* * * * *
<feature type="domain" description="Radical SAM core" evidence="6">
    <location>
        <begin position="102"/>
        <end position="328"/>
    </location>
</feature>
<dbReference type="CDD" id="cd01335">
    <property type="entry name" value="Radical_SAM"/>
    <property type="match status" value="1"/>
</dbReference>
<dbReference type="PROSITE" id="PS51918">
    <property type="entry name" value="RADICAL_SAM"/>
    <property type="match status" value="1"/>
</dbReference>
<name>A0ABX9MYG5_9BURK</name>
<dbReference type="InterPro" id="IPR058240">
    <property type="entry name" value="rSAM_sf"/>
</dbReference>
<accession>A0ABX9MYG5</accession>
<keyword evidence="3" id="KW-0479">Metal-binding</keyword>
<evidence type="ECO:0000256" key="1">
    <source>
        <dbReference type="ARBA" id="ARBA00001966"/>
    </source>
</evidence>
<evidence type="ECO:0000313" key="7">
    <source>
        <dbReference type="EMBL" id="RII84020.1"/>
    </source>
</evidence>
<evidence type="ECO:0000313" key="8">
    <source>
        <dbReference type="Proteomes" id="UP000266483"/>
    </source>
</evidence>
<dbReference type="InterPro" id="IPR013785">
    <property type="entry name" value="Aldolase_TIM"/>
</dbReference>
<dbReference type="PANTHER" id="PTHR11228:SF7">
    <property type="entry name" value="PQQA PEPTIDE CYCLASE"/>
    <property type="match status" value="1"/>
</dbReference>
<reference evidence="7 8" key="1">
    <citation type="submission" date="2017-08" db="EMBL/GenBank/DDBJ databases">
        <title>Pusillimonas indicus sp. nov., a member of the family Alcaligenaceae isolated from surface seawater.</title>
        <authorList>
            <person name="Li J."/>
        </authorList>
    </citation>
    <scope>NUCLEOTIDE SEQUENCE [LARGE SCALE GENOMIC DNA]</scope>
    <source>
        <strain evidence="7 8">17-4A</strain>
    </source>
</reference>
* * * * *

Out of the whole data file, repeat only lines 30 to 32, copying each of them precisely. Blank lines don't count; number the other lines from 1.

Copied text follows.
</evidence>
<evidence type="ECO:0000313" key="8">
    <source>